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Society takes steps to curb campus bullies

By XU LIN | China Daily | Updated: 2021-09-29 08:05
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A police officer discusses methods to prevent bullying with students at the No 4 Primary School in Changxing county, Huzhou, Zhejiang province, in March. [PHOTO BY XU BINHUA/FOR CHINA DAILY]

A recent short video about 10 juveniles physically abusing a 14-year-old girl in a public toilet in Shexian county, Anhui province, has gone viral. The harrowing video shows the ringleader, a girl, slapping the victim at least 20 times in just one round of the attack.

The local public security bureau said in a statement that it imposed 14 days of administrative detention on one of the abusers. Three from the group were given six to nine days, but were exempt because they are of ages 14 to 16. Two of the group who were no more than 14 were to be disciplined by their legal guardians. And the remaining four were not punished due to their insignificant participation.

It's not the first time that such short videos have stirred online discussions about school bullying.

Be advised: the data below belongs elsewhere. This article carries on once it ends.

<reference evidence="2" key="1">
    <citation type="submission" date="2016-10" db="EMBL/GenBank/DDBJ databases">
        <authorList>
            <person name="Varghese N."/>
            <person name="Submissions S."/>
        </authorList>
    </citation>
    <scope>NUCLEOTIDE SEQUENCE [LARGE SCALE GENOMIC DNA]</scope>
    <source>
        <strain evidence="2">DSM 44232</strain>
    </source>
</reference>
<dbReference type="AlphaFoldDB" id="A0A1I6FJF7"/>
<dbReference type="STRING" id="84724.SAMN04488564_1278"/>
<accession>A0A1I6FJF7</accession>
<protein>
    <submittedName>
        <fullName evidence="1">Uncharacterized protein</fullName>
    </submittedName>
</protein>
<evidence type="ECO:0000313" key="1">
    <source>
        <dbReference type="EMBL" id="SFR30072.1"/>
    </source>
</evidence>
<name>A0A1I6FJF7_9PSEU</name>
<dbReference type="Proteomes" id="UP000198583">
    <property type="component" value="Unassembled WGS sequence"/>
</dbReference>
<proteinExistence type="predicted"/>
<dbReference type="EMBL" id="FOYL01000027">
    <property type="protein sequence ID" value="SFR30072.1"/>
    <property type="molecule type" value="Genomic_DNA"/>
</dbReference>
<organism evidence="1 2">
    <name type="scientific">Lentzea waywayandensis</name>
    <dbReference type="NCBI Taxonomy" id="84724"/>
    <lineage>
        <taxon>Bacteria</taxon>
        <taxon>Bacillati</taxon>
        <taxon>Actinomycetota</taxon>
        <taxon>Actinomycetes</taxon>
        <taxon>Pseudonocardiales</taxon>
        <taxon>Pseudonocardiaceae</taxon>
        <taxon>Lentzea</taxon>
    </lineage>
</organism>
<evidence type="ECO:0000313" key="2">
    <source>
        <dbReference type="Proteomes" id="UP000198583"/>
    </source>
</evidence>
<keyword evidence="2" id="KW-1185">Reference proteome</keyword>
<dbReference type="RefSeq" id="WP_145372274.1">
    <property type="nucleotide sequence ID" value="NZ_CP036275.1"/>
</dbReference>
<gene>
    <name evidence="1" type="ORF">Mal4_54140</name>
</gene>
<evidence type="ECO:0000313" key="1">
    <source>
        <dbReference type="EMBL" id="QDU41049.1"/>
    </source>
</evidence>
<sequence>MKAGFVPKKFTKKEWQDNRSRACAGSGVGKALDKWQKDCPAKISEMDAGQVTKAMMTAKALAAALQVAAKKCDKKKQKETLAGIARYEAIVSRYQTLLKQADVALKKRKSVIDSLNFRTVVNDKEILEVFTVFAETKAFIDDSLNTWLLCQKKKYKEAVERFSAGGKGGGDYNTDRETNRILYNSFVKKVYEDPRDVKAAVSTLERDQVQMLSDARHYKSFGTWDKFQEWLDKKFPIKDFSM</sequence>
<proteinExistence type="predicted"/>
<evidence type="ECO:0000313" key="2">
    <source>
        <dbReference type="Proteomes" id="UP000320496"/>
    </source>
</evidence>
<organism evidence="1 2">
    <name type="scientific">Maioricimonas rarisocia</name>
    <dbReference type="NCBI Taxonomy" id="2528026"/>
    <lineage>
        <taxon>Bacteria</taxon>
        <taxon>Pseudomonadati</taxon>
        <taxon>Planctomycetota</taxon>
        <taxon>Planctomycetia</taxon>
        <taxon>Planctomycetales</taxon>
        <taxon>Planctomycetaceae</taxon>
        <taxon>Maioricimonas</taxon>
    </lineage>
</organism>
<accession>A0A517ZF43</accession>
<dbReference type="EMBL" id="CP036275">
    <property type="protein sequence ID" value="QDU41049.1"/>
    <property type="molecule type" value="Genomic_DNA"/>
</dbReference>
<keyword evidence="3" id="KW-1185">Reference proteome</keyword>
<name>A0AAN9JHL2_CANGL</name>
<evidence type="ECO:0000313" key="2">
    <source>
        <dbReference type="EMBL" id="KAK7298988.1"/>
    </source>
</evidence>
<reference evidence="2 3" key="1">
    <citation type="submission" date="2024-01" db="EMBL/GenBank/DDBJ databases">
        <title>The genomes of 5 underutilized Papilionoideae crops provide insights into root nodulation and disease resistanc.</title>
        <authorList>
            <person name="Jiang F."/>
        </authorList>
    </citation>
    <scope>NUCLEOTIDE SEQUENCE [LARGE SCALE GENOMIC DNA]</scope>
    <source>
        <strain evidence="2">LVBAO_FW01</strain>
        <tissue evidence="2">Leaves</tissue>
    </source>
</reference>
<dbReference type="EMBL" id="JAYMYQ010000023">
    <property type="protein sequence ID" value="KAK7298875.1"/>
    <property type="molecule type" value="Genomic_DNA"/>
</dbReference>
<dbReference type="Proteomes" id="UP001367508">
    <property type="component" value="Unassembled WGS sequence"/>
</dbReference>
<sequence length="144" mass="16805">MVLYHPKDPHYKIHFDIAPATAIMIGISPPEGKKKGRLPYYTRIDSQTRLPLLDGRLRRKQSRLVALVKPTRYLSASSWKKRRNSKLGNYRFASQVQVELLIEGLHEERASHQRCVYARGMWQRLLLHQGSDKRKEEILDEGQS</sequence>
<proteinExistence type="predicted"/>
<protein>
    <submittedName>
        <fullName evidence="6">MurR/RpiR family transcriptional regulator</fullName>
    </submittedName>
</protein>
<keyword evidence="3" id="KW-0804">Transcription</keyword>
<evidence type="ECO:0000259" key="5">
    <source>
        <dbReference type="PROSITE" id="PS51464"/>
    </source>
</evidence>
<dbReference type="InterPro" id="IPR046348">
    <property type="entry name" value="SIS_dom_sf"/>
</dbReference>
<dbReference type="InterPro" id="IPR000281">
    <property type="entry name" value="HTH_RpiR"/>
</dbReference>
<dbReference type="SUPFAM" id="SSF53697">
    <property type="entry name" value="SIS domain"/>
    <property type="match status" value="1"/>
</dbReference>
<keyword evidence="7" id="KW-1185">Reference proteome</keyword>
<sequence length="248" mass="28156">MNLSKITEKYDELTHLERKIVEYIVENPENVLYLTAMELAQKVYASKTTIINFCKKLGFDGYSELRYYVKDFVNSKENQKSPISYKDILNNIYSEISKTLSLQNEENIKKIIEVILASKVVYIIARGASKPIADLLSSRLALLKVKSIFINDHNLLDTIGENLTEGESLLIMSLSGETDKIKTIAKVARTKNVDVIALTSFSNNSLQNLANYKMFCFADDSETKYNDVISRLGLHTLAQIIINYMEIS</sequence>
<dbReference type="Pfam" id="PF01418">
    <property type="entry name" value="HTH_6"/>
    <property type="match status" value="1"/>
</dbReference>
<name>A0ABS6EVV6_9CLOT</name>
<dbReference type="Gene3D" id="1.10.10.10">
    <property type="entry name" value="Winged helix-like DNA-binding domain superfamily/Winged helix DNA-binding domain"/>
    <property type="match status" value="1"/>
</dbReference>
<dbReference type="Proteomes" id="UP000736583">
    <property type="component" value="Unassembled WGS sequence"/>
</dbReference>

China has taken serious measures in recent years to tackle campus bullying. In May 2016, the State Council launched a campaign to curb bullying in primary and middle schools, targeting physical, verbal and online abuse.

The revised Law on the Protection of Minors, which came into effect on June 1, clarifies that schools should establish preventive mechanisms against campus bullying, inform the offenders' parents or guardians in a timely manner, and report serious bullying cases to police and education authorities.

China's first official regulation on education supervision took effect on Sept 1, regulating that schools and educational institutions should be held accountable if they fail to prevent bullying.

Yu Xukun, deputy director of the Beijing Children's Legal Aid and Research Center, says these laws and regulations help to implement preventive mechanisms to curb campus bullying, while providing a guideline for schools, teachers and parents to tackle the issue at any stage.

"Teachers should pay attention to those who are liable to be bullied. Schools should intervene in a timely manner when bullying occurs, and thoroughly investigate the matter, before disciplining the offenders. They should also ensure that the victims are no longer subject to bullying and offer them psychological counseling," she says.

In 2017, the China Society of Emergency Management released a report about campus bullying in the country, stating that verbal bullying accounted for 23.3 percent, which was more common than social, physical and online bullying.

It's well documented that school bullying has a long-term effect on the victims, especially psychological.

"Children who are often bullied on campus are reluctant to open up and socialize with others. Some even dare not to go to school, which will have an impact on their academic studies and subsequent entry to a school of a higher grade," says Lin Xiuyun, a professor of psychology at Beijing Normal University.